Taking off from my previous post on how compliance ensures data reliability, and helps assure computer systems that touch the drug lifecycle, this post focuses on integration of compliance with the software lifecycle.
When compared with traditional quality processes, QA for pharma is an independent business unit, with distinct reporting lines, and a much broader perspective that encompasses all aspects of IT quality. Answerable to regulatory authorities, it strives to ensure compliance with defined quality standards. As such, software lifecycle quality includes Standard Operating Procedures (SOPs), Deviation Management, Corrective and Preventive Action (CAPA), Computer Systems Validation (CSV), Audits, Training, and Quality Control. Some aspects of quality control rest with project teams, in a well-defined SOP framework.
Many pharma organizations prefer a cautious approach to avoid ending up, inadvertently, on the wrong side of regulation. While its good to be safe than sorry, being over-cautious sometimes also inculcates a culture prohibitive to new technology adoption. This is where the problem lies.
Lets understand by analyzing another industry. For instance, it is easier for retail to advance into the realms of Continuous Integration & ContinuousDelivery (CICD). Even the compliance-intensive Banking and Insurance industry sectors have adopted DevOps and Agile, to significantly reduce cycle time.
However, given the direct impact pharma has on human life, in addition to compliance issues and regulations, theres a plethora of process evidence, and activity documentation that must be preserved. Test scripts must be archived and stored, electronic signatures must be maintained, audit trails must be analyzed, test evidence must be captured and stored at all validation points, functionality must be traceable, processes must be well documented, reviews supported with artifacts, tools validated, access controlled the list goes on.
Imagine complying with all regulatory requirements in a paper-based, manual environment. Sounds baffling, right? Thanks to the FDAs electronic records and signatures regulation, pharma companies have moved from paper-based environment to electronic validation. But in some organizations, the journey has been very long and slow. This reinforces my standpoint that compliance enforcement in pharma has, at some point in time, transitioned from taking a cautious approach to satisfy regulation, to being almost prohibitive to technology adoption.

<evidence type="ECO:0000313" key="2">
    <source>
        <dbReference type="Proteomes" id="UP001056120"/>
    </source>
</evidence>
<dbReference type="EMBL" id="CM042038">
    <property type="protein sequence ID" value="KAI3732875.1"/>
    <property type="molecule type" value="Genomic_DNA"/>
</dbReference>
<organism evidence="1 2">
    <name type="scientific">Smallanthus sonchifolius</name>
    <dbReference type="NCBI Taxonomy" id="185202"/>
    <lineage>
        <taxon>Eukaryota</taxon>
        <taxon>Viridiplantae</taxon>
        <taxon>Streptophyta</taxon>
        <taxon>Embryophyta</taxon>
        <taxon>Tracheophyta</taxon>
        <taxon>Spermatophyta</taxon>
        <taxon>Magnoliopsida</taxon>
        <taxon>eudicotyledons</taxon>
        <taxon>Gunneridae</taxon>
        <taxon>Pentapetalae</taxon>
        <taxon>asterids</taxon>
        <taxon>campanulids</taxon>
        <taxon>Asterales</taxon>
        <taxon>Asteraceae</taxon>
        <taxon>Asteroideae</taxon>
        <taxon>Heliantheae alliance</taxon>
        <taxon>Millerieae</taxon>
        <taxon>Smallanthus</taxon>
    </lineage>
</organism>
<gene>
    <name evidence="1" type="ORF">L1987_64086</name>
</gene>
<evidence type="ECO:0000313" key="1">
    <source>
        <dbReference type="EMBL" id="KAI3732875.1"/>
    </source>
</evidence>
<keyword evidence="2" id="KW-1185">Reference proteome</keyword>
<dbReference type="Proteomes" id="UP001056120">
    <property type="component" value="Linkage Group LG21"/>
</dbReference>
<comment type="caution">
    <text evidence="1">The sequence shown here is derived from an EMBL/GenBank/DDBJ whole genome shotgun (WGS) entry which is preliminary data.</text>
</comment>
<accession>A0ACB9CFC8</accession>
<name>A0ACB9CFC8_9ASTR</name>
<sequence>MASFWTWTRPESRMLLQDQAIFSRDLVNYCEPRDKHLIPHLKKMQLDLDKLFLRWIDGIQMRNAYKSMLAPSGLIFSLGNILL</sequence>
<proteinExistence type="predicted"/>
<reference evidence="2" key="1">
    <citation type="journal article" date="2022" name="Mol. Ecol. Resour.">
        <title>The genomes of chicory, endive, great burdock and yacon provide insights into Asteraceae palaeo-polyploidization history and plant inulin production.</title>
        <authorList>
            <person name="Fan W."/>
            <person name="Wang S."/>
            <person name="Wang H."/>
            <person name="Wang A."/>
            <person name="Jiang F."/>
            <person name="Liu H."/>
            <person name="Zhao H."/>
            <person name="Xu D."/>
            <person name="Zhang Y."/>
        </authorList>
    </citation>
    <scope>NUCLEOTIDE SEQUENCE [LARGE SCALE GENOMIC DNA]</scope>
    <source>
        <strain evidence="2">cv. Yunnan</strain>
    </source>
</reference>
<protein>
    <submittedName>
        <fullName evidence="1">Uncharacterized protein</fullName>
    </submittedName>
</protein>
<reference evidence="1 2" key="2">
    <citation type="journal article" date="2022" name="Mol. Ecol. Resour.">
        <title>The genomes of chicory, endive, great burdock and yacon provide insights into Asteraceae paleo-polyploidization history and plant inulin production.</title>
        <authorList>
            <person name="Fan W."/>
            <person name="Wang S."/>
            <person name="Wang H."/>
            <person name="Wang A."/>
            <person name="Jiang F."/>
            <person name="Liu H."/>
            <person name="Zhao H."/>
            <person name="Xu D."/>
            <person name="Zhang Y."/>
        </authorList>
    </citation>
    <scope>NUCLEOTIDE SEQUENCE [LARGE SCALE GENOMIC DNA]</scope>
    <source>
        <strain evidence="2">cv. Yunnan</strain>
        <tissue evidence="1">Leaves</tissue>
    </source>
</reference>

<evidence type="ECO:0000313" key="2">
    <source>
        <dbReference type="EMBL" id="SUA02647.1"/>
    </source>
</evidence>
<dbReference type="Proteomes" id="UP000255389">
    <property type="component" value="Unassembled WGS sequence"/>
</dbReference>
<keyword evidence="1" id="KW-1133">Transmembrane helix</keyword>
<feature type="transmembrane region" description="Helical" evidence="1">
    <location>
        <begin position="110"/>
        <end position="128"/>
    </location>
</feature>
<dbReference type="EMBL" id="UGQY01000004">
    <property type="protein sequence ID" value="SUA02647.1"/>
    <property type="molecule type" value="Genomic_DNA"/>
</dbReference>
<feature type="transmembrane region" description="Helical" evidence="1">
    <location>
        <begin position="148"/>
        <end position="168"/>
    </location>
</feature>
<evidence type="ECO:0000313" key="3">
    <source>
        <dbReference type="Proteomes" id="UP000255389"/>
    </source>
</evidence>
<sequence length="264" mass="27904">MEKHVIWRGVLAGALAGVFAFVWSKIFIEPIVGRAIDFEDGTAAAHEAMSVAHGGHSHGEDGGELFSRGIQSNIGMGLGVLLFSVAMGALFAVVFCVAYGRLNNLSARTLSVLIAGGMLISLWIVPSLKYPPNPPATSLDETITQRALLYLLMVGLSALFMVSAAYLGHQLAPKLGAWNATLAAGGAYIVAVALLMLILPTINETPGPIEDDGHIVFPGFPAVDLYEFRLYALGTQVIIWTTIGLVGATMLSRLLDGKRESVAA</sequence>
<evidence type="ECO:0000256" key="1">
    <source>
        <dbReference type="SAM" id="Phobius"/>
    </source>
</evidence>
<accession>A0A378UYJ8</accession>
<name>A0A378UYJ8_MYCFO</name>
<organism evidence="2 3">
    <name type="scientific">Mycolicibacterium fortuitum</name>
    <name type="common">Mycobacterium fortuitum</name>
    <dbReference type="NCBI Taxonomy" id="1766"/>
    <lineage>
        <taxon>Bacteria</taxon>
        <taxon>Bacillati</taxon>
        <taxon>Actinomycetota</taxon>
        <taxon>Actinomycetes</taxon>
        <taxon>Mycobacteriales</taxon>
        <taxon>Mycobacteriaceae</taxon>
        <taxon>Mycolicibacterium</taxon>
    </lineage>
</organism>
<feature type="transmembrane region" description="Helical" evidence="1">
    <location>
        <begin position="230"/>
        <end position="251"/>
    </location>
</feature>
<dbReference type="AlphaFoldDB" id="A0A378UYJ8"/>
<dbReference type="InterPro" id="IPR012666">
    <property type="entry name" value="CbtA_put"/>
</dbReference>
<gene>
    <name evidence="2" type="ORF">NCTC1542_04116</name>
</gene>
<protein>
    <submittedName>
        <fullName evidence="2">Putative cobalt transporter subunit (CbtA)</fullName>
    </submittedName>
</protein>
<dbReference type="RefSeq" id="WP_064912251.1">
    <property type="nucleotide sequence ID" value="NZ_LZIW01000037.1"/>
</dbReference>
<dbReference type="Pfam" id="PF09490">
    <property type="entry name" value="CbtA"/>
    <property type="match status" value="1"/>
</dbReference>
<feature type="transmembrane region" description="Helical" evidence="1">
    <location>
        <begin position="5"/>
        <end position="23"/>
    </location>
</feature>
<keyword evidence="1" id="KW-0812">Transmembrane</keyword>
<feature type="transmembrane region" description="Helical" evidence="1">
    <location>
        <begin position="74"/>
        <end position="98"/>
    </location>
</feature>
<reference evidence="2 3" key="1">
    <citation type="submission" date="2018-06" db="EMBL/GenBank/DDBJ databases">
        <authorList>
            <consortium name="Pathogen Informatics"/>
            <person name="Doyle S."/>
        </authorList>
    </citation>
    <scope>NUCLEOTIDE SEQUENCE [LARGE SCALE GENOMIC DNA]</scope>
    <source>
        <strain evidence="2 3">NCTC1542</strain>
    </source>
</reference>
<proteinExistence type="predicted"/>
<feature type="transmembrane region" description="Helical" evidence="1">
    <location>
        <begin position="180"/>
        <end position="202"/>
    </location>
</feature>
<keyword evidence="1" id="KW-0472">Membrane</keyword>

I will try to simplify this. Lets take the case of test automation: adoption of test automation is widely driven by a business case or RoI based on the ability to shorten the test cycle (mostly regression). In pharma, there is an additional factor to consider compliance. The questions to answer are plenty. If we create test scripts from test cases, where are these stored? How do we ensure electronic signatures and audit trial are maintained? How is test evidence at the validation points captured? How is traceability maintained? And so on.
In sharp contrast, in pharmas non-regulatory systems and environment, the situation is optimistic. There are good automation examples, such as ERP systems for manufacturing, supply chain and distribution, corporate systems, and sales and marketing.
Can pharma companies afford to ignore these technology trends? Certainly not. What can be done?
I am sharing a quick QA guide to ensure standards compliance by all stakeholders internal and external, including supplier organizations and outsourcing partners.
- As mandated by regulations, suppliers and outsourcing partners must face regular supplier audits. The audit must focus on aspects such as training plans and records, quality procedures, testing practices, deviation, CAPA, access and security controls, Business Continuity Planning (BCP) and Disaster Recovery (DR), and background checks.
- While examining evidence for QC execution, auditors must specifically check for test process handbooks, testing practices and techniques, test case authoring processes, testing and documentation standards, testing tools usage, requirements traceability, risk based approach for test coverage, version control for deliverables, audit trails, artifacts documentation, and the right mix of testing team roles.
Pharma QA units are beginning to realize how their (over) cautious approach might be stifling IT teams. In a facilitative role, QA must act as change catalyst, and help pharma adopt the digital wave. In my next post, we will explore the what, why, how, who, when and where of this change.